Hyacinths and Hellebores

I like hyacinths.  They’re so fat and fragrant I can’t help but not like them, and even though I don’t think I use them well in the garden they will always get a spot here.  -Even if they’re all girly pink and white like some Easter wedding bouquet 🙂

dutch hyacinths

Pink and white dutch hyacinths. I like them, but not so much with the bright blue of the scilla siberica “spring beauty”.  Also the pastel combo reminds me too much of the bathroom we still need to remodel.

The darker blue and purple shades are something I’ve been trying to add more of around the garden.  I think they complement the daffodils and tulips well and I’m glad to see that several are making offsets and beginning to clump up.  Dividing them would save me a few bulb dollars that could be spent on other goodies!

miss saigon hyacinth

“Miss Saigon” hyacinth (maybe?) with a mix of other spring bulbs.  Notice the freeze damage on the tulips, they didn’t enjoy last week’s 20F nighttime lows.

The large, heavy blooms of hyacinths can look a bit awkward in the garden and tend to flop, so I’m really loving the looser multi-flowering types.  I think this is hyacinth “Anastacia”.  Each bulb of this type sends up several smaller bloom stalks rather than one large congested head, and the dark purple flower stems only add to the effect.  Too bad the only other colors I can find these in is pink and white…

hyacinth anastacia

If you remember, we had a hard freeze last week and although most things made it through just fine, there has been some damage to tulip foliage, hyacinth blooms (a few randomly turned to mush), and hellebore stalks.  Hellebores are trying to put on a show now, but this garden is pretty wide open, and hellebores take a beating.

freeze damage on hellebores

Hellebores with some freeze damage to the blooms, but still putting on a show!

Between last summer’s drought, last winter’s freezes, and late spring cold snaps it’s a wonder that I get any blooms.  Maybe pity will be the motivation I need to reward these clumps with some better prepared soil and a less weedy location.  It’s a shame these and some other cool anemone flowered plants are forced to suffer like this!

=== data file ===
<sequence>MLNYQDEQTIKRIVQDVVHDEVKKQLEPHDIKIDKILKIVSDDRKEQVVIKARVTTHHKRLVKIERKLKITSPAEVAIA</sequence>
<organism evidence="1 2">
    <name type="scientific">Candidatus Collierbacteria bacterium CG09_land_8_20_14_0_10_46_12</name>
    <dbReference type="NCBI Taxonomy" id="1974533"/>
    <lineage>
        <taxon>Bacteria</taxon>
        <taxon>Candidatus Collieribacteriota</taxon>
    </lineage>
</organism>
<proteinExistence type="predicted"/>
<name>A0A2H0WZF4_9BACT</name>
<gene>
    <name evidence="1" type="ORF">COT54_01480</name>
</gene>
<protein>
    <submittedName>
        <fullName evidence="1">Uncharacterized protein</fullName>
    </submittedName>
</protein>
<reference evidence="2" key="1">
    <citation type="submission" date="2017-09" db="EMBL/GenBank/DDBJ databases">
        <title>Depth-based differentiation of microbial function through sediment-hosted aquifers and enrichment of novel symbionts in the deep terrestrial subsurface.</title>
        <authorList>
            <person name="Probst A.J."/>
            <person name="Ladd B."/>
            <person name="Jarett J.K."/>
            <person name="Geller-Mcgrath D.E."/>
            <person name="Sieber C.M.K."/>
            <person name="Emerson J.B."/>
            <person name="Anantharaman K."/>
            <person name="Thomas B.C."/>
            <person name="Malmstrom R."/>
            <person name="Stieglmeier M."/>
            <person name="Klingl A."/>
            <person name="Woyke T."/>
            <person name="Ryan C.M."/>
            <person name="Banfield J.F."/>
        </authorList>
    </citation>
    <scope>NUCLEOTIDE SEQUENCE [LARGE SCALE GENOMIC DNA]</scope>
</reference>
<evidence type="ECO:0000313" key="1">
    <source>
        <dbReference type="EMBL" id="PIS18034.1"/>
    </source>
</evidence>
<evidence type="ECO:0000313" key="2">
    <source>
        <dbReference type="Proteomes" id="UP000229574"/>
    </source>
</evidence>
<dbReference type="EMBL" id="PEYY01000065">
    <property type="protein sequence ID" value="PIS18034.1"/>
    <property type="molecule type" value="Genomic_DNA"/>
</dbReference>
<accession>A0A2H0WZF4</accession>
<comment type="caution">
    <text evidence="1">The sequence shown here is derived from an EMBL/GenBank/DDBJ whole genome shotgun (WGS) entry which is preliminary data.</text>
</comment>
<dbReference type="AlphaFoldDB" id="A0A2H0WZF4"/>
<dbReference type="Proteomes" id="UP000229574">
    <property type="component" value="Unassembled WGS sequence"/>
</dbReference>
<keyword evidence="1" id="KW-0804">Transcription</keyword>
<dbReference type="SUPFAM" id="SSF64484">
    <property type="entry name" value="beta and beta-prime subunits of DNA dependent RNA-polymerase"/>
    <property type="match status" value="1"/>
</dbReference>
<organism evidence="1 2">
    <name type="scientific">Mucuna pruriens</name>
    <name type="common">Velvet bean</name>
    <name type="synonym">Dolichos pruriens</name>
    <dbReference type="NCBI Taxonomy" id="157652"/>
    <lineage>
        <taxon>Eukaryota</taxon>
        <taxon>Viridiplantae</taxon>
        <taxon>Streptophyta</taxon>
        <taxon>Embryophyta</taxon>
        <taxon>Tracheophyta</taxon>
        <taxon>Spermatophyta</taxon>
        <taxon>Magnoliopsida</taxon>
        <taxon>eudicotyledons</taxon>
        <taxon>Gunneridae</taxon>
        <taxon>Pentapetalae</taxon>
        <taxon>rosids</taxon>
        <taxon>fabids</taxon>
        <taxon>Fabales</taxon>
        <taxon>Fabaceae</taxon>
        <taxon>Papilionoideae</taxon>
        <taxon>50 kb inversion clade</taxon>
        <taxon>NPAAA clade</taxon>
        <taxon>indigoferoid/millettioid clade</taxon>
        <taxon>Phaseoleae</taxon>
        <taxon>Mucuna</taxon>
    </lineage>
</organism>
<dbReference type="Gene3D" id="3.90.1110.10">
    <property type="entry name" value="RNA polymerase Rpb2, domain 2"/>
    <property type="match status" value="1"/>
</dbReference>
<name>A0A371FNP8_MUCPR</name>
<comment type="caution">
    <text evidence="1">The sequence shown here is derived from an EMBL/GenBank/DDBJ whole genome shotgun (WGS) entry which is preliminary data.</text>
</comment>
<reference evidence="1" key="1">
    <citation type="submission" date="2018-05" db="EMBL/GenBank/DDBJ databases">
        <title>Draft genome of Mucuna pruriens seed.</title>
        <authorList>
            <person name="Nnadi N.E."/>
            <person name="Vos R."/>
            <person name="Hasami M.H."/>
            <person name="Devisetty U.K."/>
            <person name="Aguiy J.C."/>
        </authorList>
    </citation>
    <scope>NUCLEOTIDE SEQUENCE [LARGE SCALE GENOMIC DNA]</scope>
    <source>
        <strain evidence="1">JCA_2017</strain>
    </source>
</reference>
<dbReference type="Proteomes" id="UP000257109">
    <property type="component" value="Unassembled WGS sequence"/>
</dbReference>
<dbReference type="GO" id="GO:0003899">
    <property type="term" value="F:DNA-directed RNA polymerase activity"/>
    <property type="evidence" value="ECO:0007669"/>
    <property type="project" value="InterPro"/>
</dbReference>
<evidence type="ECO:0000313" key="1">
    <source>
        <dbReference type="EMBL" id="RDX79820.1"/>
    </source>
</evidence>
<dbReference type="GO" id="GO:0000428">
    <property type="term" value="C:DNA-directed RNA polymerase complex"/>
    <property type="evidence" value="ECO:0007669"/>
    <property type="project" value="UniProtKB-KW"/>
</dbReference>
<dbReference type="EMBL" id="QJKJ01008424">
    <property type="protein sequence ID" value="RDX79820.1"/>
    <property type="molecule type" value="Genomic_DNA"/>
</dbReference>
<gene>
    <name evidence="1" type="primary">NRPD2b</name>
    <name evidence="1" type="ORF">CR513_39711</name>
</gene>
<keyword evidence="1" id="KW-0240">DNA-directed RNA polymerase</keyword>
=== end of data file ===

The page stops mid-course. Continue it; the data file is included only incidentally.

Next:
pink spotted anemone hellebore

Pink anemone flowered hellebore with spotting, grown from Elizabethtown seed sown around 2008ish.

I hate having my hands in pictures, but to get the full effect you really have to take a look inside these blooms.  Maybe someday I’ll collect a dishful and float them in water, but until then you’re stuck with the hand shots.

white anemone flowered hellebore

A little beat up by the cold, but still a nice white anemone, -also from Elizabethtown hellebore seed.

These were also raised from Elizabethtown seed, and now that Elizabethtown has closed down retail seed sales, I’m at a loss for a new seed source.  I could go with tissue cultured hybrids or buy seedlings of some of the better strains, but I like the adventure of raising from seed, even if it takes a couple years for your first bloom…. plus it’s so much more affordable (unless you’re eyeing Ashwood seed from England!)

dark red double helleboe

A nice red double and some yellow picotee seedlings blooming for the first time. They also took a beating from the cold.

I don’t know if this last one counts as anemone flowered, but the neatly arranged petaloids(?) or nectaries(?) inside the bloom give a similar effect.  The plant photographed well and the color looks more apricot than it really is, in person the flower leans more towards interesting than towards beautiful.

blooming hellebore

Hellebore blooms padded with extra petaloids, these plants are sheltered by the house.

Sorry about the poor picture quality, the day was a little dull for my point and shoot skills to get good pictures, but I wanted to get a few in there before I get lost in the world of daffodils and tulips!  The early ones are just starting now and between trying to get things transplanted and trying to enjoy every new flower it’s hectic.  Viva la Spring! 🙂

17 comments on “Hyacinths and Hellebores

  1. Christina says:

    I agree with you about the larger hyacinths (I think it is Miss Saigon btw) but mine looked bettter the second year when they were a little less fat! I very much like the dark stemmed Anastacia, does it have the same perfume?

    • bittster says: